It is always difficult for me to wake up inside.
Apparently, when I was a child, I used to sleep just outside of the aravels, no matter where the clan was camped. They’d find me curled up in a blanket, sometimes near the aravel, sometimes with the halla, sometimes on the very outskirts of camp, sleeping soundly. I don’t recall this, really, but everyone assures me it’s true.
For the past month, I have awoken inside a cramped, communal bedroom in the Grey Warden’s safe house. It takes me a few minutes to tamp down the rising panic and breathe slowly, no matter how tightly Emanuel has wrapped himself around me in the middle of the night. I share his bed now, even though it’s barely big enough for one of us. The Warden-Commander gave us such a look when ‘Manuel suggested that I just bunk with him rather than having my own bed. “It’s an elf thing,” he said, with those wide eyes and undeniable smile. Nobody would believe that, but it wasn’t as though it mattered. The Wardens have no rules against…well…whatever Emanuel and I are doing.
I would certainly prefer more privacy—more air, but I can’t lie to myself well enough to say that I’d rather be outside of the city, sleeping alone in a tent. It’s more the “alone” part, than anything else. Enough time has passed since Tamlen that I no longer grieve, I no longer want to. I always will—there will always be those nights when I close my eyes and see his smirk behind them. But he’s not mine anymore. He has been under the care of Falon’Din for far longer than he belonged to me.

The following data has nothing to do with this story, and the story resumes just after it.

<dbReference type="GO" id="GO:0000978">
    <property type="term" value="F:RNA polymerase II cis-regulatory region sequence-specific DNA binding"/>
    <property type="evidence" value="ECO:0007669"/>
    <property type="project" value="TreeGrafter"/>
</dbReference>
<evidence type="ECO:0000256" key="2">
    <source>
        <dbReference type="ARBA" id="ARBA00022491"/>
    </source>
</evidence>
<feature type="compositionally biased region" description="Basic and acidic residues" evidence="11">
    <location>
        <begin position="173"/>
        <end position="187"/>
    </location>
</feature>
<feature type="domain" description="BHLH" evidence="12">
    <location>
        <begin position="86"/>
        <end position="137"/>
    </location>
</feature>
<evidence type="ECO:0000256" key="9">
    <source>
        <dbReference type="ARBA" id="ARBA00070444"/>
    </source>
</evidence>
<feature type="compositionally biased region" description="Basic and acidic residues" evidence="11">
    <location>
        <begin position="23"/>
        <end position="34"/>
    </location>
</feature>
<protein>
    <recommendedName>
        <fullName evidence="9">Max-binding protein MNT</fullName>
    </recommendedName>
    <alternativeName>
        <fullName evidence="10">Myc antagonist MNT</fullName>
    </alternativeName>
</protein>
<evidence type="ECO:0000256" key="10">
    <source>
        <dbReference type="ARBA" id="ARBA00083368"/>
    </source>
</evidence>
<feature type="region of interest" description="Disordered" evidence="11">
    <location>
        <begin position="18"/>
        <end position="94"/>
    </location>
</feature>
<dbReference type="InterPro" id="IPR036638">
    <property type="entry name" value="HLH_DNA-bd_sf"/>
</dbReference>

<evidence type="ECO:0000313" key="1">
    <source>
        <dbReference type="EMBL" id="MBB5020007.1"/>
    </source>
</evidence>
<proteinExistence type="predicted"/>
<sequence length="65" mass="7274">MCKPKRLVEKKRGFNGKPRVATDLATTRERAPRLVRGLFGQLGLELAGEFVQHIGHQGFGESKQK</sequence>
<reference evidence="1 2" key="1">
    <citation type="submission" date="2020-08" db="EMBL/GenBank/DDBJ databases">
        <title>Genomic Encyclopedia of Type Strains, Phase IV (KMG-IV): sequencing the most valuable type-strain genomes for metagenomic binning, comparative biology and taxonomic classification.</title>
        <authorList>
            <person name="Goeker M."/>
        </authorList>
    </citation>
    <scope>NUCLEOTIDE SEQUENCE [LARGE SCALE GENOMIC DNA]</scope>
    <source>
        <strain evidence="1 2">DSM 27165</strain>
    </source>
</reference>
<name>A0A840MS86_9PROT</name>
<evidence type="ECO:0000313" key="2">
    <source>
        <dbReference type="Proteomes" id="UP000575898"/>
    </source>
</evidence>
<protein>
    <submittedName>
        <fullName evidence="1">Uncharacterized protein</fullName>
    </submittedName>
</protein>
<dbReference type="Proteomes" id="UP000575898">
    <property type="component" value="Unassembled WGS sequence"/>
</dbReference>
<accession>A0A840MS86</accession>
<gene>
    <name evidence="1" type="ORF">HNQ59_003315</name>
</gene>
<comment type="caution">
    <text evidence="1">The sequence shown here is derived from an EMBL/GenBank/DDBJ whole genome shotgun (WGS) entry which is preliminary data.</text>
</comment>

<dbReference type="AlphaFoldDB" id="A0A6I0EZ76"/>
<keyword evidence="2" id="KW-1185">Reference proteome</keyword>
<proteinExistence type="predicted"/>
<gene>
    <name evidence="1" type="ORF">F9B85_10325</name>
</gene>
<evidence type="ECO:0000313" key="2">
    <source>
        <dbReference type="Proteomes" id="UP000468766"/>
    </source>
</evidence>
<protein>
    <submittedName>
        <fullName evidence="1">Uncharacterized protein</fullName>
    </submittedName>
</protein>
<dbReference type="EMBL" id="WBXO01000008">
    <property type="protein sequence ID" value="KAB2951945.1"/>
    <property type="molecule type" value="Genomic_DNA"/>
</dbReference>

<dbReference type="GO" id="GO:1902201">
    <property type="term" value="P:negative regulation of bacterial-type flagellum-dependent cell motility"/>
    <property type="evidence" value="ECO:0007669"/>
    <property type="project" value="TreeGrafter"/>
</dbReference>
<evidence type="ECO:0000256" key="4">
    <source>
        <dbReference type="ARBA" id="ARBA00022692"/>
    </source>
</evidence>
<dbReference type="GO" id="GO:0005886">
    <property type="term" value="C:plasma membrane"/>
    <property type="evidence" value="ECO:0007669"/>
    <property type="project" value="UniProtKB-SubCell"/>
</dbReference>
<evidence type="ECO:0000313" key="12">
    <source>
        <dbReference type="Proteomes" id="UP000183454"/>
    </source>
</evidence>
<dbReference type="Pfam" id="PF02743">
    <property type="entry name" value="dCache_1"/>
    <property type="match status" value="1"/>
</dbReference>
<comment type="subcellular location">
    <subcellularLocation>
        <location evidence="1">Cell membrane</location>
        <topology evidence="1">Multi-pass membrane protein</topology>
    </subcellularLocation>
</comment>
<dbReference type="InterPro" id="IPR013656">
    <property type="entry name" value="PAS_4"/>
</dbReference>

Yet…falling in love is still an awkward game. I have become fond of ‘Manuel so swiftly. He overwhelms me completely. I have wanted from him and given to him and come to understand that this is far more than just pent up desire and attraction. It’s more than sharing the same Warden sickness, more than having similar bodies, similar ears. Did I feel this for Tamlen? I think it’s different, but not, like the other side of a coin. There’s guilt in comparing them, like it’s a kind of sacrilege.
He has beautiful eyes and it is worth waking here if I can watch them open in the morning, long lashes fluttering, that blue like an open sky. Then he’ll smile—he always smiles—and I’ll feel it in my bones like a deep, healing bruise. He’ll kiss me, and I won’t mind that we’re surrounded by fifteen half-sleeping recruits, on a lumpy mattress, inside.
I say “good morning,” and it means “I’ve fallen for you, you beautiful, sweet thing.”